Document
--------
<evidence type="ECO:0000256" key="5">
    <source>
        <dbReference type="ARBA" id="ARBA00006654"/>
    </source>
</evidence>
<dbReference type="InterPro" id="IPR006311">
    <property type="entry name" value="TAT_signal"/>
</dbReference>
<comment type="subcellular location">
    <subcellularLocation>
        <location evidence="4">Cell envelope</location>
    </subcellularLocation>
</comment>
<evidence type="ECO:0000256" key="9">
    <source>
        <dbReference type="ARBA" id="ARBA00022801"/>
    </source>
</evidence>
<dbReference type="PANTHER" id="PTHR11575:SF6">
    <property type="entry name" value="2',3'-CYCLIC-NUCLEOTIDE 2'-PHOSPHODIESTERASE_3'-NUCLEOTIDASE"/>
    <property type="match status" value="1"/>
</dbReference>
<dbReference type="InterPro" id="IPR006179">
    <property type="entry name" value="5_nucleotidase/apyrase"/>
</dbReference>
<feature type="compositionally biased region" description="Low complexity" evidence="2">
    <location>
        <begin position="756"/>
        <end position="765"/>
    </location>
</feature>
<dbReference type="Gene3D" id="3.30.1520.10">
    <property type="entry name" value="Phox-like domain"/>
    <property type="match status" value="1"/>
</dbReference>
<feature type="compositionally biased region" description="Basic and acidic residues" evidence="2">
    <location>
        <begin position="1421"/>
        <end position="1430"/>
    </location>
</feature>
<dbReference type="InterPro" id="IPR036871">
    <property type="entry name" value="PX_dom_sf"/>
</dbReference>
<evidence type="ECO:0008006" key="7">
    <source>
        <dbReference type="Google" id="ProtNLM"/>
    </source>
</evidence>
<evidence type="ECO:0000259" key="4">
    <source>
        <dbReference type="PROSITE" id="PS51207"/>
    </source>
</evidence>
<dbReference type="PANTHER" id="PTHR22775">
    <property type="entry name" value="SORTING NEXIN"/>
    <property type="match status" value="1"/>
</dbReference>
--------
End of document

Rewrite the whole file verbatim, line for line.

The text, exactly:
<evidence type="ECO:0000256" key="5">
    <source>
        <dbReference type="ARBA" id="ARBA00006654"/>
    </source>
</evidence>
<dbReference type="InterPro" id="IPR006311">
    <property type="entry name" value="TAT_signal"/>
</dbReference>
<comment type="subcellular location">
    <subcellularLocation>
        <location evidence="4">Cell envelope</location>
    </subcellularLocation>
</comment>
<evidence type="ECO:0000256" key="9">
    <source>
        <dbReference type="ARBA" id="ARBA00022801"/>
    </source>
</evidence>
<dbReference type="PANTHER" id="PTHR11575:SF6">
    <property type="entry name" value="2',3'-CYCLIC-NUCLEOTIDE 2'-PHOSPHODIESTERASE_3'-NUCLEOTIDASE"/>
    <property type="match status" value="1"/>
</dbReference>
<dbReference type="InterPro" id="IPR006179">
    <property type="entry name" value="5_nucleotidase/apyrase"/>
</dbReference>
<feature type="compositionally biased region" description="Low complexity" evidence="2">
    <location>
        <begin position="756"/>
        <end position="765"/>
    </location>
</feature>
<dbReference type="Gene3D" id="3.30.1520.10">
    <property type="entry name" value="Phox-like domain"/>
    <property type="match status" value="1"/>
</dbReference>
<feature type="compositionally biased region" description="Basic and acidic residues" evidence="2">
    <location>
        <begin position="1421"/>
        <end position="1430"/>
    </location>
</feature>
<dbReference type="InterPro" id="IPR036871">
    <property type="entry name" value="PX_dom_sf"/>
</dbReference>
<evidence type="ECO:0008006" key="7">
    <source>
        <dbReference type="Google" id="ProtNLM"/>
    </source>
</evidence>
<evidence type="ECO:0000259" key="4">
    <source>
        <dbReference type="PROSITE" id="PS51207"/>
    </source>
</evidence>
<dbReference type="PANTHER" id="PTHR22775">
    <property type="entry name" value="SORTING NEXIN"/>
    <property type="match status" value="1"/>
</dbReference>